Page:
Barbershop singers find harmony at Loyola University during music conference | Entertainment/Life

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Imagine this:

You sign up for a week-long basketball camp and Lebron James and Stephen Curry are your coaches.

During the day you run drills and practice your skills, then later at night you all play 3v3.

Sounds almost too good to be true, right?

For members of the barbershop singing community, Harmony University’s weeklong music conference was just that, according to Barbershop Harmony Society publicist Brian Lynch.

Everything about the hair salon

Barbers of all ages and experience levels have traveled from around the world to Loyola University New Orleans for daily classes and seminars on vocal performance, conducting, arranging, and all things hair salon. The program’s volunteer faculty included artists and award-winning coaches, including Anthony Colosimo and Theodore Hicks.

After their lessons, the participants closed their evenings by coming together and singing tags, the last section of a song characterized by its dramatic variations. The tag is carried by the lead, while the tenor, baritone and bass create harmonies.

Tim Waurick, a 20-year-old Society member and champion tenor of the Vocal Spectrum Quartet, said tags are what get most people addicted to hair salons. He said it’s one thing to just listen, but being in the beacon circle is completely different.

“Singing in front of others is a very vulnerable thing to do,” Waurick said. “But once you get past the first few moments, it’s liberating.”

Waurick currently creates and sells Learning Tracks, recordings of songs in which he singles out each of the four vocal parts to help the listener learn their role.

lovers in love

Lynch said the inclusiveness is one of the best parts of the barber shop. He added that most attendees at Harmony University do not have a classical education. They were just amateurs who fell in love with the art, he said.

More than 400 participants representing 11 countries came for the week of musical education and harmony.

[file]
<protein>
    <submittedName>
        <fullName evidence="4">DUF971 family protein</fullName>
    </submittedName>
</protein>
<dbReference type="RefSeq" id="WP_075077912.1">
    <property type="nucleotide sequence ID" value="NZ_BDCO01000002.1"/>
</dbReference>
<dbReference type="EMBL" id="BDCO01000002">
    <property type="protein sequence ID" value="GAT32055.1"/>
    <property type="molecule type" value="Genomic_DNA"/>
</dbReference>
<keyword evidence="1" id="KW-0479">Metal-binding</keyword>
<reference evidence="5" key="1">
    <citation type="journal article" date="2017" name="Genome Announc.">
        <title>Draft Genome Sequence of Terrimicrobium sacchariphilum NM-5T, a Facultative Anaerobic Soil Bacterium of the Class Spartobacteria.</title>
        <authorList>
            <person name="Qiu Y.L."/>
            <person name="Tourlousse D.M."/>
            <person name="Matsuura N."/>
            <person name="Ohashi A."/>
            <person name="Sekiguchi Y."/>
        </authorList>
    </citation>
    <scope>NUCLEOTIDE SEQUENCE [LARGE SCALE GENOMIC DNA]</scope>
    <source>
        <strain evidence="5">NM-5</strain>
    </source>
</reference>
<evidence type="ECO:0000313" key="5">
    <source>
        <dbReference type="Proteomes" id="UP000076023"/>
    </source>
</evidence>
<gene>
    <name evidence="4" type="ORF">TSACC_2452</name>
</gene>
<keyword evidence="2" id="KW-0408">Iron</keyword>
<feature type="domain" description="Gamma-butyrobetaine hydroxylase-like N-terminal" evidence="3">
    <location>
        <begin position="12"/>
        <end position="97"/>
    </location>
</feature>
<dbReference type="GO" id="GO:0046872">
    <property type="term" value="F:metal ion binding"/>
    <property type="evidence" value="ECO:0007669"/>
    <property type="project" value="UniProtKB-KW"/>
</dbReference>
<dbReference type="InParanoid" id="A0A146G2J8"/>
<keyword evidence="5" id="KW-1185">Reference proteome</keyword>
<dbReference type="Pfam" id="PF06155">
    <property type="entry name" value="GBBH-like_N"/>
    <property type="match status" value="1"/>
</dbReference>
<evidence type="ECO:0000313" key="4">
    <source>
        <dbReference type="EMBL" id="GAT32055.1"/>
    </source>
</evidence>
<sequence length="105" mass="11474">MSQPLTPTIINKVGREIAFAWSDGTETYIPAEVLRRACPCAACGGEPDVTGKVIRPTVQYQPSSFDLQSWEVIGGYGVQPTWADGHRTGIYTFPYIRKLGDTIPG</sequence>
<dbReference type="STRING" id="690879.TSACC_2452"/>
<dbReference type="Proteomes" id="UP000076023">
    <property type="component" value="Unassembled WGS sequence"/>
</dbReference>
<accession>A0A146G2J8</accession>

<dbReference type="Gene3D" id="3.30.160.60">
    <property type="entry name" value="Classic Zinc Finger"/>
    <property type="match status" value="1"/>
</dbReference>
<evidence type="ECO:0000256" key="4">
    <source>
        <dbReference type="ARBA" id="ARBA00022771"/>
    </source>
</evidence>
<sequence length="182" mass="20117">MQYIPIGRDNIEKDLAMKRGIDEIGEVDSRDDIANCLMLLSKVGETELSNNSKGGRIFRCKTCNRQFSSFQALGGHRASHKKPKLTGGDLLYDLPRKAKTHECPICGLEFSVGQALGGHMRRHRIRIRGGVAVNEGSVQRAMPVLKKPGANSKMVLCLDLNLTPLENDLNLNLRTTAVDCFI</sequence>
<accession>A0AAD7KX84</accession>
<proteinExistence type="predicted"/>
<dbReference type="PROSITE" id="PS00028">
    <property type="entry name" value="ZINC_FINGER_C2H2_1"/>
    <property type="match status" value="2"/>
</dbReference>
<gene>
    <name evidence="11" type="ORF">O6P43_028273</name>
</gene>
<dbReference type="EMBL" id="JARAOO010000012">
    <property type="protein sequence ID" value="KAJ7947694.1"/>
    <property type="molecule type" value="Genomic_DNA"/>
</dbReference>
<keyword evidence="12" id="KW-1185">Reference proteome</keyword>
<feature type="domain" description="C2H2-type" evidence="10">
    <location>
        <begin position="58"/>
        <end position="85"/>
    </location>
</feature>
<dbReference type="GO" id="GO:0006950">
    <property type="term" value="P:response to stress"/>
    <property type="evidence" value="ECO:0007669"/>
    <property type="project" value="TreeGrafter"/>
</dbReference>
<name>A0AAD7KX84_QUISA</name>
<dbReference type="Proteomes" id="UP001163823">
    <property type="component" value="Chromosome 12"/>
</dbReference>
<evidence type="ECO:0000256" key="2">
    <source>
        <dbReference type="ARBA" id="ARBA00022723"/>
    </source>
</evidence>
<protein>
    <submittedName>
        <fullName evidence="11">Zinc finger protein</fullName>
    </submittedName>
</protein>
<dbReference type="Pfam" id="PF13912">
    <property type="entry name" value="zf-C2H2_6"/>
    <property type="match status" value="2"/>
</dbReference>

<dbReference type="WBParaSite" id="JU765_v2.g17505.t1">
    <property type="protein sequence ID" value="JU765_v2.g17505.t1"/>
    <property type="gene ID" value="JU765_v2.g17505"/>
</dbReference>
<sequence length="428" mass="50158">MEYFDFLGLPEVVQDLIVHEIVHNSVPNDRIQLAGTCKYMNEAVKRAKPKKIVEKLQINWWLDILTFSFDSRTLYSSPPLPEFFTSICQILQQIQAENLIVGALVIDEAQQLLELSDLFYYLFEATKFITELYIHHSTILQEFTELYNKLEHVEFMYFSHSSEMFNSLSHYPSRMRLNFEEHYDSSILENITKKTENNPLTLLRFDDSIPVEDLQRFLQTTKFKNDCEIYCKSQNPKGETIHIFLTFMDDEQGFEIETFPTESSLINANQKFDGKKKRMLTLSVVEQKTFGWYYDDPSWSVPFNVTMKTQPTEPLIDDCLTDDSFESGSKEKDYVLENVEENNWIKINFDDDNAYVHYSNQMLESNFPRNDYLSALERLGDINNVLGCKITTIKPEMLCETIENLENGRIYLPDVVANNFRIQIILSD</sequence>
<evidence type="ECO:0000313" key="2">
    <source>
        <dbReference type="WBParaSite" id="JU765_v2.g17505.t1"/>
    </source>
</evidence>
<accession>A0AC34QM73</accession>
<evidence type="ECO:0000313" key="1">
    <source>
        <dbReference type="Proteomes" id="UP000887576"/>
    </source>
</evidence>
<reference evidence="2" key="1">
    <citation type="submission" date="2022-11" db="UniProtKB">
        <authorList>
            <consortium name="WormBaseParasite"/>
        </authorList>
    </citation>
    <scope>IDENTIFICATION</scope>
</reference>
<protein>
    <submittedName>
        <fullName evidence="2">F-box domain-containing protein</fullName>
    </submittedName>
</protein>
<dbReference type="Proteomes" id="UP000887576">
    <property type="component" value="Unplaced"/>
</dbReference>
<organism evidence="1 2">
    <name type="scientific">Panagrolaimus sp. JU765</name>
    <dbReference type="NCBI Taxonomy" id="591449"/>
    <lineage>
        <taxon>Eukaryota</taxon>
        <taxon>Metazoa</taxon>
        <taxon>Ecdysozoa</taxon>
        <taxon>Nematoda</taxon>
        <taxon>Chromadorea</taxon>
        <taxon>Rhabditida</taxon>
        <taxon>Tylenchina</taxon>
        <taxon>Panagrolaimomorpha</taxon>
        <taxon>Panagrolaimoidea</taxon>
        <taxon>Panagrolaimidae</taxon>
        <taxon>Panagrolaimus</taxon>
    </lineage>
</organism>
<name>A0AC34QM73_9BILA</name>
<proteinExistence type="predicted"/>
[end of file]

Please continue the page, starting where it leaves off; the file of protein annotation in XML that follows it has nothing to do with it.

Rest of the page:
“Everyone is welcome here,” he said. “Every part of this is done in a safe and loving environment.”

In 2018, the Barbershop Harmony Society launched the “Everyone in Harmony” strategic plan, which opened membership to people of all ages, backgrounds, gender identities, races, orientations. sexuality, political opinion or spiritual belief, according to the organization’s mission statement.

Julian LeFlore, a member of the company for five years, said the new plan has been well received.

“It’s been phenomenal,” LeFlore said. “They have been very intentional with the changes in the organization and it shows at all levels.”

“To give everything”

The company held its first open competition, regardless of gender, in July 2022.

Singer and educator Tessa Walker said it was during this competition that “everyone in harmony really came together”.






The Barbershoppers sing in harmony at Loyola University’s Roussel Hall during the July 28 international convention.




Walker is a member of the three major hair salon organizations in the United States: Sweet Adelines International; Harmony, Inc.; and now Barbershop Harmony Society.

She said she looks forward to the collaborative and competitive opportunities that are now available to all hair salon performers.

“It’s important because now we can really give it our all,” she said. “I hope to prove that I can defend myself against the big guys. I have a chance to leave my mark.

Cradle of the hair salon

Harmony University will return to New Orleans for the next three years to host the music intensive.

Lynch said being in the city, which they consider the birthplace of the barbershop, was an experience in itself.

The barbershop’s roots go back to African-American traditions of harmonizing hymns and folk songs in the late 1800s, according to the Barbershop Harmony Society.

LeFlore added that after slavery ended, barbershops doubled as social institutions and so the music continued.

“They were community hangouts,” LeFlore said. He said that while the barbershop may have been popular in other places, the first bands to be recorded were in New Orleans.

With the conference now being held in New Orleans, you’ll continue to experience the barbershop’s history first-hand.

“Those times when we can all be together are just awesome,” LeFlore said.

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